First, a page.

Political Espionage, By the Book | The American Spectator

Political Espionage, By the Book | The American Spectator.

by George Neumayr · February 14, 2018
John Brennan, Obama’s CIA director, gives himself this description on his Twitter account: “Nonpartisan American who is very concerned about our collective future.” In other words, Brennan is still in the disinformation business.

Liberal partisan who is very concerned about our collectivist future — that would be a more apt description for one of the most politicized CIA directors ever, whose ascent to the top of the CIA began with a lie-detector test in which he revealed that he was a supporter of the Soviet-controlled American Communist party.

Brennan was the fox guarding the henhouse — a role he played to the hilt for Hillary Clinton in 2016 as he set in motion a sham investigation into the Trump campaign. NBC recently signed Brennan up as a “national security” correspondent. So the fox will now get to comment on the henhouse he raided.

Where are the successors to the Kalb brothers to tsk-tsk news programs for using as “correspondents” on a story figures who have a vested interest in its outcome? Brennan is under Congressional investigation for possible perjury. But instead of challenging his yarn-spinning about the Steele dossier, NBC gives him a platform to continue it. How much longer before the media adds Sally Yates, Susan Rice, and (if they could get him) Christopher Steele as “correspondents”? What a farce.

Last week, in keeping with the media’s ho-hum atmosphere of normalized political espionage, Jonathan Winer blandly outed himself as a State Department cog in Obamagate. He made his role in it — briefing John Kerry and company on the Hillary-financed Steele dossier in the heat of the campaign, then passing material from Cody Shearer, another dirt-diver for Hillary, to Steele (who then gave it to the FBI) — sound like just another day at the State Department.

Part of Kerry’s retinue of conspiracy-minded radicals — Winer once tried to write a film treatment for Oliver Stone (see Eric Hamburg’s JFK, Nixon, Oliver Stone, and Me) — Winer works hard to affect a nonchalance about it all, casting his friendship with Steele and Sidney Blumenthal in a nonpartisan light (he met Blumenthal, he hastens to tell us in a laughable virtue-signaling aside, during the righteous days of Iran-Contra when Blumenthal “was a reporter at The Post”). Winer plays dumb about Shearer, calling him absurdly a “journalist” whose work “I did not know.” But once apprised of his Trump-Russian notes by Blumenthal, Winer decided — “on his own,” he guiltily emphasizes — to share them with Steele in order to get his “professional reaction.” You know, just one professional talking to another.

He then primly informs us that he didn’t dare tell his colleagues about Shearer’s notes: “Given that I had not worked with Shearer and knew that he was not a professional intelligence officer, I did not mention or share his notes with anyone at the State Department. I did not expect them to be shared with anyone in the government.” Oh, but they were — by his trusted “professional” colleague Steele who just so happened to be an opposition researcher for Hillary. Winer writes the piece in a comically innocent and blameless tone — “I am in no position to judge the accuracy of the information generated by Steele or Shearer” — but then with considerable cheek (given that he is a blatant example of how the U.S. government interfered in the election) wraps up with a lecture about the Russian government and Trump: “I believe all Americans should be alarmed — and united in the search for the truth about Russian interference in our democracy, and whether Trump and his campaign had any part in it.”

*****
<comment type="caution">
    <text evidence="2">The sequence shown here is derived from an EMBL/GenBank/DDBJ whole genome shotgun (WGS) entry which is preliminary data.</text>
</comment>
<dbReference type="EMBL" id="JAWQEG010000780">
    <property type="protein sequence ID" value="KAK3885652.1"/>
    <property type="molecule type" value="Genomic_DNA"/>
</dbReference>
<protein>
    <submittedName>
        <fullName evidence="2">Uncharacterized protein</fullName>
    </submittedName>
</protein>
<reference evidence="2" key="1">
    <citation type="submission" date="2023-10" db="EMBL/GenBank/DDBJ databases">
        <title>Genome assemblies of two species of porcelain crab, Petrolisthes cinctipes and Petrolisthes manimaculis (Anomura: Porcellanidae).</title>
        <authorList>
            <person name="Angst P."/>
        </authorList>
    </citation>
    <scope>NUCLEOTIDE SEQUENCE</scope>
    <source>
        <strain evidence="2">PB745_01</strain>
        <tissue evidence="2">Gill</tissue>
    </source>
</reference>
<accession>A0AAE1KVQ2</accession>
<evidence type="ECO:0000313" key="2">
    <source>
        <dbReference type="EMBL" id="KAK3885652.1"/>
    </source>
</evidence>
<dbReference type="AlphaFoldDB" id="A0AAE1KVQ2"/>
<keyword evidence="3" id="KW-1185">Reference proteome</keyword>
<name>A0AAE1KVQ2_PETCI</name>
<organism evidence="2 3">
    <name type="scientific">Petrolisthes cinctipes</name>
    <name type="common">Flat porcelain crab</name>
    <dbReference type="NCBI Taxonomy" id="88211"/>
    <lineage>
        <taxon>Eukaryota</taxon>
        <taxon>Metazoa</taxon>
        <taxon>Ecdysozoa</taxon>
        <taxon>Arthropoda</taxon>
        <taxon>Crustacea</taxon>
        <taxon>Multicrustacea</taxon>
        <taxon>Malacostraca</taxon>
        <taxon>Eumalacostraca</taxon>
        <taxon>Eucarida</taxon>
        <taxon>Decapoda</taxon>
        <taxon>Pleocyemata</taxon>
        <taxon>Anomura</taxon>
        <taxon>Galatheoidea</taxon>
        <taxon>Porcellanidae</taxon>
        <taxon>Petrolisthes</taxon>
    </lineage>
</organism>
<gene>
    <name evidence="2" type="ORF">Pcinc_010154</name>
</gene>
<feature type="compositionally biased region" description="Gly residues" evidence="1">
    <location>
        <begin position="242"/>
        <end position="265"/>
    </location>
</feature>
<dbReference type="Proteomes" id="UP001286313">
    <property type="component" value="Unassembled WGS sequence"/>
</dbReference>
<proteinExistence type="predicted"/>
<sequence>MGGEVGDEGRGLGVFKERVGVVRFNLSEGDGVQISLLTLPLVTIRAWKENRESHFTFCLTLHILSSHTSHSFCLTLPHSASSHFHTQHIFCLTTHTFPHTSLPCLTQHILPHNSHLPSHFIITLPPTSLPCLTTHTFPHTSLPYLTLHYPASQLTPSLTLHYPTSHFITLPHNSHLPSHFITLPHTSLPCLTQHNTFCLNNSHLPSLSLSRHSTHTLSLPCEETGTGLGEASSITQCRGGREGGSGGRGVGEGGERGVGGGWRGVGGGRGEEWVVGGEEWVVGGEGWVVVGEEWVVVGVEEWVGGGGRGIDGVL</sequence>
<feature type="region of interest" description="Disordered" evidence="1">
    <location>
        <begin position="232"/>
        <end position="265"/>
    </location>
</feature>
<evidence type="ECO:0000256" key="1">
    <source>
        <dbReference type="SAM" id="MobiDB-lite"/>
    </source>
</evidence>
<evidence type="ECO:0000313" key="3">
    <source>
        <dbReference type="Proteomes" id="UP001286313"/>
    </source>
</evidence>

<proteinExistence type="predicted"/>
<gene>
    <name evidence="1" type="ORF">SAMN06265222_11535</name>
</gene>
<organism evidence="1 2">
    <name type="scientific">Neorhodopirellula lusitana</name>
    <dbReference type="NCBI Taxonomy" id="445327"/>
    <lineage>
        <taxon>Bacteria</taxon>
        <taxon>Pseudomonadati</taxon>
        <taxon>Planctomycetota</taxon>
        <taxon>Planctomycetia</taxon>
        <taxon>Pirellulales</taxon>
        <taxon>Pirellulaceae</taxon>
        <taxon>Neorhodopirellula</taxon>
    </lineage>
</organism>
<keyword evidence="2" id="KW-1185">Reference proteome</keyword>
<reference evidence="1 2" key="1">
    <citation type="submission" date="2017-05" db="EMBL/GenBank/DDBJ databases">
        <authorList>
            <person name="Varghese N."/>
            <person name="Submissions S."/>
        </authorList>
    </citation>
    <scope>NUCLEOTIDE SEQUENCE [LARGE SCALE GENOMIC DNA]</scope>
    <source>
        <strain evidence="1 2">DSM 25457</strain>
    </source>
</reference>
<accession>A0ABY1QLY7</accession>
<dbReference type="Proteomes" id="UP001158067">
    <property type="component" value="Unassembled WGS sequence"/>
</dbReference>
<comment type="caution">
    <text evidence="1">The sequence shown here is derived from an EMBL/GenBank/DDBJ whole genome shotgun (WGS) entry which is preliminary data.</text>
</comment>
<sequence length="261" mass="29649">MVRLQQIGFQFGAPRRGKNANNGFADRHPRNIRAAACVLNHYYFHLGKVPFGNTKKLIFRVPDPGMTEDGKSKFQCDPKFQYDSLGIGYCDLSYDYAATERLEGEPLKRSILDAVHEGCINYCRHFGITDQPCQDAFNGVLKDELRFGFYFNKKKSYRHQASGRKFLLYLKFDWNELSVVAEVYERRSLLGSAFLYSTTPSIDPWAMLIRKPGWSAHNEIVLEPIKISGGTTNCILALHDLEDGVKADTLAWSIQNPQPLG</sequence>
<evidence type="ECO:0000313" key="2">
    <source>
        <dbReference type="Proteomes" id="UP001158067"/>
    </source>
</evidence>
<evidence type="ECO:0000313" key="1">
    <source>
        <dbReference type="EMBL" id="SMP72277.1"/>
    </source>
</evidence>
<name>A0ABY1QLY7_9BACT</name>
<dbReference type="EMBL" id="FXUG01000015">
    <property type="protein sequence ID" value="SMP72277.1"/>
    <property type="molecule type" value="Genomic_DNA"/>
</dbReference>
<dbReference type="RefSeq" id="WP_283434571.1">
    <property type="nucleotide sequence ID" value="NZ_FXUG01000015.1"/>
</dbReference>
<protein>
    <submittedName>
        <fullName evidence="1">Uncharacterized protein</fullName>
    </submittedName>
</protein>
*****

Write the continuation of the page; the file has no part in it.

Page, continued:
Yes, “united.” In other words, nailing Trump is a “nonpartisan” cause anyone worried about “our collective future” should undertake. Perhaps this media-created climate of utter fraudulence explains another exceedingly peculiar confession note that has come to light: Susan Rice emailing herself what wags call an “I am not guilty” note.

On her last day in office, she suddenly remembered a pearl of wisdom from Obama that she wanted to jot down. Musing on a previous meeting, in prose that couldn’t be more stilted if written by her defense attorney, she says:

President Obama began the conversation by stressing his continued commitment to ensuring that every aspect of this issue is handled by the intelligence and law enforcement communities “by the book.” The president stressed that he is not asking about, initiating or instructing anything from a law enforcement perspective. He reiterated that our law enforcement team needs to proceed as it normally would by the book.

Which book? One of Saul Alinsky’s? Nothing appears odder than the insistence that all of this audacious political espionage is perfectly normal. It is a galling propagandistic high-wire act that the Rices and Brennans and Winers can only pull off because the media holds an ever-widening net underneath them.

To a group of radicals who rose to the top of the ruling class and grew accustomed to manipulating power effortlessly, perhaps it is normal. But what does that say about the lawlessness that launched many of their careers? They never lost it; they just brought it with them into the government.

From their posts at the FBI, CIA, Justice Department, State Department, and the White House itself, they tried to tilt an election to one of Alinsky’s disciples. But they failed. It was the perfect scandal to punctuate their careers, completing the arc of the community organizer’s low activism, from dirty tricks to Hillary’s dirty dossier.

spectator.org · by George Neumayr · February 14, 2018

Categories: right

Tagged in: